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March-April 2016

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Chips from the Quarry

Jörg Thomas with some of his artwork as he prepares to teach a class of aspiring young artists at the 2015 Sainte-Marie-aux-Mines Show.

BUDDING MINERAL ARTISTS: The invitation went out to the community at large and was received with enthusiasm. They came, they saw, and they painted! German mineral artists Jörg Thomas and Andrée Roth came up with the idea and, working with the Sainte-Marie-aux-Mines Show committee, offered art classes to this French town's children during its 2015 show. Susan Robinson describes the success of the unique project in this issue (see pages 174–175). In fact, the classes were so successful, they will be offered again at this year's show (23–26 June) and even extended to other shows.

TOURMALINE—We've got it covered: This issue's tourmaline cover is like a breath of refreshing springtime beauty. Tied to David London's pegmatite article on tourmaline (pages 132–147), it draws us in to read more about its formation and occurrences, as have several previous tourmaline covers, some of which are pictured here.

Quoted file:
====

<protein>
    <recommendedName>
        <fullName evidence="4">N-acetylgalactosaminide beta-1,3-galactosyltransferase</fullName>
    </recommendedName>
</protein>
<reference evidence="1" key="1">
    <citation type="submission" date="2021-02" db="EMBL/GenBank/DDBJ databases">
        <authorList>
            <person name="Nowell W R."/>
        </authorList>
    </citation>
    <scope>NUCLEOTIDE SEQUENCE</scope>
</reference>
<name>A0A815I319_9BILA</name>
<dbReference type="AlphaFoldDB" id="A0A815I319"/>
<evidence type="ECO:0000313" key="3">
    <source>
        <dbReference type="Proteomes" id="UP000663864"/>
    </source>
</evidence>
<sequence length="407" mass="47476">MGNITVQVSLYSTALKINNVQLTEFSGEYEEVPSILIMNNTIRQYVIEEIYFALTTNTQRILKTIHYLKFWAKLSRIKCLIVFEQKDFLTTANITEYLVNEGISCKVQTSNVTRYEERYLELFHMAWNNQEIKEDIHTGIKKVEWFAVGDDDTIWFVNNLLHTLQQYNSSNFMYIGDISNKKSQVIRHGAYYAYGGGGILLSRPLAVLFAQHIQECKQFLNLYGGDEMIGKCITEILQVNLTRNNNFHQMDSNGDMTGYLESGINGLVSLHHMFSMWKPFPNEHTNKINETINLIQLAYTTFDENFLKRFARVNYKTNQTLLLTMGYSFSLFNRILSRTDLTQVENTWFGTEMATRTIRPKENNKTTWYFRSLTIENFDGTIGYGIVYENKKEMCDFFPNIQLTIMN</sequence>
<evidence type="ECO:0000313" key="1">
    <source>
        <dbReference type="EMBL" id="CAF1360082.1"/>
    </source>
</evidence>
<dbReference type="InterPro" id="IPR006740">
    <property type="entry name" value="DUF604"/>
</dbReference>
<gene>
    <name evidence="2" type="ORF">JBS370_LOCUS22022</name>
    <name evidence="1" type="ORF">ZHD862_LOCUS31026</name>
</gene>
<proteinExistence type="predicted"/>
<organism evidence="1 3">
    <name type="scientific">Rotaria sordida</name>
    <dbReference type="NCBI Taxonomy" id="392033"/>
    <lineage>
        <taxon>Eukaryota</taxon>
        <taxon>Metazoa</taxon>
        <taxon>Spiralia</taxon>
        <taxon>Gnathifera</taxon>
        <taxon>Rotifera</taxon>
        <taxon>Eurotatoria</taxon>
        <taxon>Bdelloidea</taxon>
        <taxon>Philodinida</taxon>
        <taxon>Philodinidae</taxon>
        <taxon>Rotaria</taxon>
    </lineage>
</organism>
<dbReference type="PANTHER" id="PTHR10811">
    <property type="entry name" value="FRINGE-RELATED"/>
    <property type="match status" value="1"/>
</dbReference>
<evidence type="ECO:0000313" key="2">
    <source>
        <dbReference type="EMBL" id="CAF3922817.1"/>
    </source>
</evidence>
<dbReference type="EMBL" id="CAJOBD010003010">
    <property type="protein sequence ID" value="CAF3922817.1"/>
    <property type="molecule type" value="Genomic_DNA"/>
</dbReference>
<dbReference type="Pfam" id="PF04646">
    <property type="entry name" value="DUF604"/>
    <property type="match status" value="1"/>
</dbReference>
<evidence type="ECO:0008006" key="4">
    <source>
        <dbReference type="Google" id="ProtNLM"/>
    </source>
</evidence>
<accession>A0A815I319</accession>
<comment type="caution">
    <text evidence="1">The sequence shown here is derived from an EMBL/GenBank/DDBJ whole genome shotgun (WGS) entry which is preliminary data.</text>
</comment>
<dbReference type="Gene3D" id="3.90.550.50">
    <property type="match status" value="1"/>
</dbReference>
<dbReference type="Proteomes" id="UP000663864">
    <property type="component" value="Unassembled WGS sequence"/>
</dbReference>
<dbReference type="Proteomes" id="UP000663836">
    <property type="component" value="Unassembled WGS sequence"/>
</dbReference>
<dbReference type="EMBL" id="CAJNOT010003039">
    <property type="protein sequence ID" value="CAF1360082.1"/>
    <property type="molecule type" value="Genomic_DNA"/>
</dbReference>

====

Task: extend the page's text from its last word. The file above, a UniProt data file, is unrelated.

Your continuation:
Recent tourmaline covers. Far left: May/June 2010, tied to an article on the Adalberto Giazotto collection (pages 230–239), Adalberto Giazotto specimen and photo. Center left: January/February 2011, tied to an article on California pegmatites (pages 14–34), Jesse Fisher/Joan Kureczka specimen, Jesse Fisher photo. Center right: July/August 2013, tied to an article on tourmaline from Malkhan, Russia (pages 308–315), Jesse Fisher/Joan Kureczka specimen, Jesse Fisher photo. Far right: September/October 2014, tied to an article on the Perot Museum (pages 442–452), Lyda Hill specimen, Tom Spann photo.Recent tourmaline covers. Far left: May/June 2010, tied to an article on the Adalberto Giazotto collection (pages 230–239), Adalberto Giazotto specimen and photo. Center left: January/February 2011, tied to an article on California pegmatites (pages 14–34), Jesse Fisher/Joan Kureczka specimen, Jesse Fisher photo. Center right: July/August 2013, tied to an article on tourmaline from Malkhan, Russia (pages 308–315), Jesse Fisher/Joan Kureczka specimen, Jesse Fisher photo. Far right: September/October 2014, tied to an article on the Perot Museum (pages 442–452), Lyda Hill specimen, Tom Spann photo.

THE HONG KONG SHOW: Perennially locked into being the same weekend as the well-established Sainte-Marie-aux-Mines Show was the first-ever Mineral and Gem Asia Show, held in Hong Kong and put on by UBM Asia, an experienced trade show company. In this issue (pages 164–171), Dona Lee Leicht provides a firsthand account of participation in the show from booth set-up through take-down, touching on everything from the local food (the jellyfish wasn't that bad) to sightseeing on a double-decker bus and critiquing the event.

Speaking of China, you'll want to check out website http://www.cityu.edu.hk/chinese-minerals featuring three hundred Jeff Scovil photos of Chinese mineral specimens from the collection of Steve Smale. Smale acquired the specimens over a twenty-year period while living in Hong Kong. The Virtual Museum of Chinese Minerals site allows visitors to browse by species, by locality, or at random.